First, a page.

Tambourine Men

To say this is to out oneself as a giant dork, but what the hell: There is nothing better, in all the world, than a clever table of contents. Maybe Vietnamese iced coffee. Maybe a good pair of socks, fresh out of the dryer. But otherwise? The fine-tuned table of contents takes the cake.

When talking by phone with Wallace Cochran of folksy Lawrence duo Drakkar Sauna, we mention that the list of song titles on the band’s recently released album, Drakkansasauna, reads like a table of contents for a fictional autobiography.

“That’s great!” He says. “But it’s more of a … what’s the word I’m looking for?” An awkward silence follows. “It’s more of a bildungsroman,” he continues. “It’s a coming-of-age tale.”

Now, there is nary a prom mentioned on this album (though there is a song about a telephone conversation). That’s because Drakkansasauna is not about the coming of age of a person. It’s the coming of age of an instrument: the Tambourine Shoe.

The Tambourine Shoe is exactly what it sounds like. It’s a shoe with a tambourine attached.

“On our first album, we had a stand-up-bass player who moved to California to start working at a hunting lodge,” says Cochran, who casually spins tales of questionable accuracy regarding the band’s bio. (He also says that he and bandmate Jeff Stolz met at a Conoco, where Cochran was panhandling and Stolz was mean to him but — because of overwhelming loneliness — took him in.)

When the bassist left, someone was going to have to take over, and that would have to be Cochran, who formerly played the tambourine. “Jeff said he could probably replace me with his other foot,” says a deadpan Cochran. “I thought that was a pretty mean thing to say, and I told him so. And he said, ‘No, really, I think I can replace you with one foot.'”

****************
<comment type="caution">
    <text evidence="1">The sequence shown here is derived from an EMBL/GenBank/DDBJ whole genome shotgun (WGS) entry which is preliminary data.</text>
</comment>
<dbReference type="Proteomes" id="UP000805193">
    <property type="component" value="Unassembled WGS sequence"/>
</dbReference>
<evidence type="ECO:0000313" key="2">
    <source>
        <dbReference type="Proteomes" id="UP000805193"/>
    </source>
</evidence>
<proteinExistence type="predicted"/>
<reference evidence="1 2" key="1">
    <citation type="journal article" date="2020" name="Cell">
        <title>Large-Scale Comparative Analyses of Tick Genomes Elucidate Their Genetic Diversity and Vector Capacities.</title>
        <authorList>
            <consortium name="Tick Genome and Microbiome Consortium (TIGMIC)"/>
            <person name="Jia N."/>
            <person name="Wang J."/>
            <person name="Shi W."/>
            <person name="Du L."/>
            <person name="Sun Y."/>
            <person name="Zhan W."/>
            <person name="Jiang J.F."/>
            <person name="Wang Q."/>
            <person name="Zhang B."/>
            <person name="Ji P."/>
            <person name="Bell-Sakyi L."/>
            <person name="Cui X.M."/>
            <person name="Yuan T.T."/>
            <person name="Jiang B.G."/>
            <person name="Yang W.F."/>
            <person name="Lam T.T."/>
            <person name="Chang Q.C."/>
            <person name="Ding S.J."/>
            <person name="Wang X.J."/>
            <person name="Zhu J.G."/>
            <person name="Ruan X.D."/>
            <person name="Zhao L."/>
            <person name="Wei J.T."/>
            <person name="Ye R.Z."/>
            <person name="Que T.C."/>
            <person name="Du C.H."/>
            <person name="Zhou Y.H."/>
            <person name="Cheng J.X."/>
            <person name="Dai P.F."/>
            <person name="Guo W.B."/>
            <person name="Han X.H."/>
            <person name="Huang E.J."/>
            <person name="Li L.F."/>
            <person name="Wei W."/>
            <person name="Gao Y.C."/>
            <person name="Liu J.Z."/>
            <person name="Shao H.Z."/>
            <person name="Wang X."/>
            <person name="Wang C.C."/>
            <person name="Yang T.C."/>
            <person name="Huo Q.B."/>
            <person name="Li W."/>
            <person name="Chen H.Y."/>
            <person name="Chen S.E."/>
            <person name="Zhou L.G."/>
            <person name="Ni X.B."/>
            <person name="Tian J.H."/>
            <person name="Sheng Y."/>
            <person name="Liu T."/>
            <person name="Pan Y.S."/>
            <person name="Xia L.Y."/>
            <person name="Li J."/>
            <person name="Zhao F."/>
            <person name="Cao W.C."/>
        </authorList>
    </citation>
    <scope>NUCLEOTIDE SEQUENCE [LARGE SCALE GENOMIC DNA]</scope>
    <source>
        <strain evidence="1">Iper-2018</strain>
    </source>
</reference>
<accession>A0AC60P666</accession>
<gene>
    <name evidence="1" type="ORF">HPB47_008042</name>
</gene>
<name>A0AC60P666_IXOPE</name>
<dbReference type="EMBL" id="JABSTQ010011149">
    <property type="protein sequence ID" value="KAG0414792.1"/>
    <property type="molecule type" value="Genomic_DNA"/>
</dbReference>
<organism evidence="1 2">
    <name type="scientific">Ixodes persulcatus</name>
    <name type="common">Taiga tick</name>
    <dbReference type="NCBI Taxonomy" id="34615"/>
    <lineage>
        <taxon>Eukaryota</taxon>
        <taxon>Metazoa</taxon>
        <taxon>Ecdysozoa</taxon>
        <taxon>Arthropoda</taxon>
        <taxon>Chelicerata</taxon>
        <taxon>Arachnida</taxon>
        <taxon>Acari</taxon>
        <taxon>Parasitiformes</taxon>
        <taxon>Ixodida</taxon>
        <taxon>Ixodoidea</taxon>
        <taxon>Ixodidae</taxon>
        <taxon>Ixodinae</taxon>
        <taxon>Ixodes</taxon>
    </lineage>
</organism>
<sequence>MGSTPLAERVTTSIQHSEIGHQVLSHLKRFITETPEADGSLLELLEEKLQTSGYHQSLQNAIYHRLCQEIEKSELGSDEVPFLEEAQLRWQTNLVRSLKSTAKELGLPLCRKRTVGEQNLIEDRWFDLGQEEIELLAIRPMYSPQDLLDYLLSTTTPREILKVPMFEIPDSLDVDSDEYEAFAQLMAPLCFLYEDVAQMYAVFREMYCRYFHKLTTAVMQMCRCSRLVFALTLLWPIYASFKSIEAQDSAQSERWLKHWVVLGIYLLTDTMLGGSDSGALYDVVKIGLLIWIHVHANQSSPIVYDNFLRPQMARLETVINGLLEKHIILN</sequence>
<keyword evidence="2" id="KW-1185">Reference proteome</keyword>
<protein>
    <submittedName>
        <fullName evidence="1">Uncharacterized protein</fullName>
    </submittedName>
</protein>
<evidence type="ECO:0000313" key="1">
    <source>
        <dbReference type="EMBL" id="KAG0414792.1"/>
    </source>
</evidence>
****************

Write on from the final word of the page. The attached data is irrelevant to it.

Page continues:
And that’s exactly what he did.

How does Cochran feel about being replaced by a foot?

“It was helpful,” he says, remaining stoic. “It freed me up to do less.”

“Debut of the Tambourine Shoe” is song 12 on the album, which will be performed at the Brick Thursday night. Other fantastic and fantastically titled songs from the album are “Glissade Pressee” (a song about the ballet sung half in country-bumpkinized French), “Hello. My Love Has Faded” and “When I Feel Better (I’ll Still Feel Bad).” But as great as we imagine this would be as a table of contents for Cochran’s autobiography, he demurs, suggesting that the table of contents for his autobiography would be more like that found in The Assassination of Lincoln, by Lloyd Lewis.

He reads the chapter names aloud: “Horrible Carnival.” “The Mirrors Were Draped.” “Women Spoiled Him.” “The Four Who Were Hanged.” “Holiday of Death.”

“But I’m not really Abraham Lincoln,”
he says.

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